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Birther cop in Ferguson

The Americans Against the Tea Party have a couple of interesting videos up. The first shows citizens in Ferguson, Missouri, including CNN reporter Don Lemon, being pushed off the sidewalk by police. The officer involved has been identified as Dan Page, and Page is a birther—that is evident from the second video where Page says President Obama “was born in Kenya.” He doesn’t like blacks, Muslims and gays either.

Following the video, characterized by several news outlets as a “racist rant,” going viral on the Internet, Page was suspended from the St. Louis Police Department.

Mr. Page is being inducted into the Birthers from A to Z list.

Read more:

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Jesse Ventura, birther?

imageWill I have to add James George Janos (aka Jesse Ventura) to the Birthers from A to Z list? The former Minnesota governor and professional wrestler has launched a podcasting series, “We the People,” and in the first episode, he covers the birther issue, according to the online edition of the Minneapolis Star Tribune.

During the premiere episode last week, Ventura interviewed [Adam] Carolla and discussed the Pope and the birther issue.1

Minnesota-themed web site Vita.mn goes further to say:

Yes, you read that right. He still has questions about the birther issue.

Ventura has been a guest on the Alex Jones InfoWars show, and Ventura hosted a series of programs titled “Conspiracy Theory with Jesse Ventura,” covering everything from reptiles in the British monarchy to HAARP.

But is Ventura a birther? None of the news stories cited above actually link to the podcast, but I do:

So on the question of whether Ventura is a birther or not, I found this smoking gun. In a discussion of the recent Rasmussen poll on conspiracy beliefs, Ventura says:

It’s not shocking to me that Republicans, like in this survey, believe that Barack Obama wasn’t born here, well, because they want to. It gives them an excuse then, if they believe that. They’re anti-Obama and it reinforces their belief.

Jesse Ventura doesn’t sound like a birther to me. He does say, as a general proposition, that questioning the official story is “healthy and good.”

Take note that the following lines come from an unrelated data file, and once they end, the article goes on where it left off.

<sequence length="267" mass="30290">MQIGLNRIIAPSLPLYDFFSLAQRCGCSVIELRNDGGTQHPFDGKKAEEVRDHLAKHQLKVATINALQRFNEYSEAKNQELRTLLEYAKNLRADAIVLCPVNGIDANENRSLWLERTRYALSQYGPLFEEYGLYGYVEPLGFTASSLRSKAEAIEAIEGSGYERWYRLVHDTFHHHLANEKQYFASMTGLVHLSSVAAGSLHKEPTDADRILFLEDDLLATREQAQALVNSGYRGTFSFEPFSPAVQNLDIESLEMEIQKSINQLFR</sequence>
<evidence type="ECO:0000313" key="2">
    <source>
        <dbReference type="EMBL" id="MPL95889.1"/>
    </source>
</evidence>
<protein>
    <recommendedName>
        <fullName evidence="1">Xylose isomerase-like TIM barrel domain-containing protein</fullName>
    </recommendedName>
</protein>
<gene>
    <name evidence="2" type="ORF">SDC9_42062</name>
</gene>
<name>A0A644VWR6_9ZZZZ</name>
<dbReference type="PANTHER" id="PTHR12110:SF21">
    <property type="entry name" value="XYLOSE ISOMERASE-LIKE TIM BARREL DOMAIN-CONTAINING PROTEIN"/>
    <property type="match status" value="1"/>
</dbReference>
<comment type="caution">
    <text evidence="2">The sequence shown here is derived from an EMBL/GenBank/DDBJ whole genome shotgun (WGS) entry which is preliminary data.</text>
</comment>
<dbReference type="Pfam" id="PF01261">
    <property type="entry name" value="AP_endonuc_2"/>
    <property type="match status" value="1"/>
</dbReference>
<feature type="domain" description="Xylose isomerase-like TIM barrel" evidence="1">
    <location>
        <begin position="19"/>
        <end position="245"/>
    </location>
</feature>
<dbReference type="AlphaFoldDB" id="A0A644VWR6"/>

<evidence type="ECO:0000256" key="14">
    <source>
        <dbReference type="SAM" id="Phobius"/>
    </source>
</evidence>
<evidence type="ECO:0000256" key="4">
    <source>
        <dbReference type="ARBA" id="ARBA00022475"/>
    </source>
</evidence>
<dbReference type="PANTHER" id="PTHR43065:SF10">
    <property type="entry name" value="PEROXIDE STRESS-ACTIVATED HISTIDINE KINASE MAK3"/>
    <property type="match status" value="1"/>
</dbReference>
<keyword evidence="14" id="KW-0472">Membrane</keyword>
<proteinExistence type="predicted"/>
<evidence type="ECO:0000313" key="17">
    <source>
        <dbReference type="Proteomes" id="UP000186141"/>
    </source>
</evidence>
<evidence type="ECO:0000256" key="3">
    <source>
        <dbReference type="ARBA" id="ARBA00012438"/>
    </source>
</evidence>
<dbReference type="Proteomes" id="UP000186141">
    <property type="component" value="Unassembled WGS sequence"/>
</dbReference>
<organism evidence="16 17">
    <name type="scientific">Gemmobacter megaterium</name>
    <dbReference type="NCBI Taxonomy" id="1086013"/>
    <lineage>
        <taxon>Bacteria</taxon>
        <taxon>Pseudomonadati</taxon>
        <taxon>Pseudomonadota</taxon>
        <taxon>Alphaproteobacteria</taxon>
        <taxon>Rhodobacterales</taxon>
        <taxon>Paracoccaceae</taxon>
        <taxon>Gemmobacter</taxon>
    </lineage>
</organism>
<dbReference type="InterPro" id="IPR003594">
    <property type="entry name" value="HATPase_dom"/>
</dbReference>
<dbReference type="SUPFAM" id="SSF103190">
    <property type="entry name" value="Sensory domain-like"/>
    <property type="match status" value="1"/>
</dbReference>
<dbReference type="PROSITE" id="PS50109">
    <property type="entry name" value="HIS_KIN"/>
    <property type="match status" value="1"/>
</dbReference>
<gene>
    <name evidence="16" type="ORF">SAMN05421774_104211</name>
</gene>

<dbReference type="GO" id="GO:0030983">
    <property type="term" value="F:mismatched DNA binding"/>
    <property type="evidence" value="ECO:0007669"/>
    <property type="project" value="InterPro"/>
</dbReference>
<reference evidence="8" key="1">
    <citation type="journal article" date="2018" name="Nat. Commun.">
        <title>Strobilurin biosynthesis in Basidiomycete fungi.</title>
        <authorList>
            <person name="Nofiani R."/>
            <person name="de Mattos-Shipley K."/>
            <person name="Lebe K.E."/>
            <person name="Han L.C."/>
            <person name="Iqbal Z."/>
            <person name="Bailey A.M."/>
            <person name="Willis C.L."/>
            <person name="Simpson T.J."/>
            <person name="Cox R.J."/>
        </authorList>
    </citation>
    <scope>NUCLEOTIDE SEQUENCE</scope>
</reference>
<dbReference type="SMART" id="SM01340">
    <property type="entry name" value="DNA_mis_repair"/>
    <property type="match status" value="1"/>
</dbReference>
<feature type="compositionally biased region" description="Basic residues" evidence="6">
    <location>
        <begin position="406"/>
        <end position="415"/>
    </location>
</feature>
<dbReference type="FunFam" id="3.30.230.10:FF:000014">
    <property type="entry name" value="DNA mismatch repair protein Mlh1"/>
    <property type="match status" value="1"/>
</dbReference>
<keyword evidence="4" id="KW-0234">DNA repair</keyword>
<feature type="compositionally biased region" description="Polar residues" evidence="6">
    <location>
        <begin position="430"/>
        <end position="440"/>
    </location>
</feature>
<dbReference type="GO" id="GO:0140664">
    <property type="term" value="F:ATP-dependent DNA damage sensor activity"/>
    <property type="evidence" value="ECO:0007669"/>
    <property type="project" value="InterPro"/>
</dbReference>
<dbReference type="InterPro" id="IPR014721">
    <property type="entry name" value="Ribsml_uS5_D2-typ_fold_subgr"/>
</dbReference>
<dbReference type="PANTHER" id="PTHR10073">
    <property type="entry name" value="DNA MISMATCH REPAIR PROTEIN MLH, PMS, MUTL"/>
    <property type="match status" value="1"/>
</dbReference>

1Note that Ventura does not discuss the Pope and birthers with Adam Carolla, but before the Carolla segment.

Birther Trek: Concepts

image

In our five-year mission to seek out comprehension of the Birther Universe (BirtherVerse), I have come across quite a number of interesting concepts. In this late-stage retrospective, I’ll reprise some of them.

One of the most useful of the concepts I learned studying the birthers is the Dunning-Kruger Effect. In the simplest terms, the less someone knows, the more they think they know (and vice versa). This error in valuation of expertise underlies much of a birther’s view of evidence, and explains why someone with no experience in forensic document examination, or electronic file analysis, thinks that they are competent to render an 100% certain opinion on Barack Obama’s birth certificate. This human foible is not unique to birthers, and I find myself fighting it every day. I think that knowing how one makes mistakes helps reduce the number of them.

Another fun concept is the Crazification Factor, an observation that a significant number of people (sometimes set at 27%) just say crazy things. I was going to say that it explains really odd polling results, but I don’t think it actually explains anything. It is just an observation, and because of it, the numbers of birthers shouldn’t be seen as surprising. Human beings are just less rational than they seem on the surface.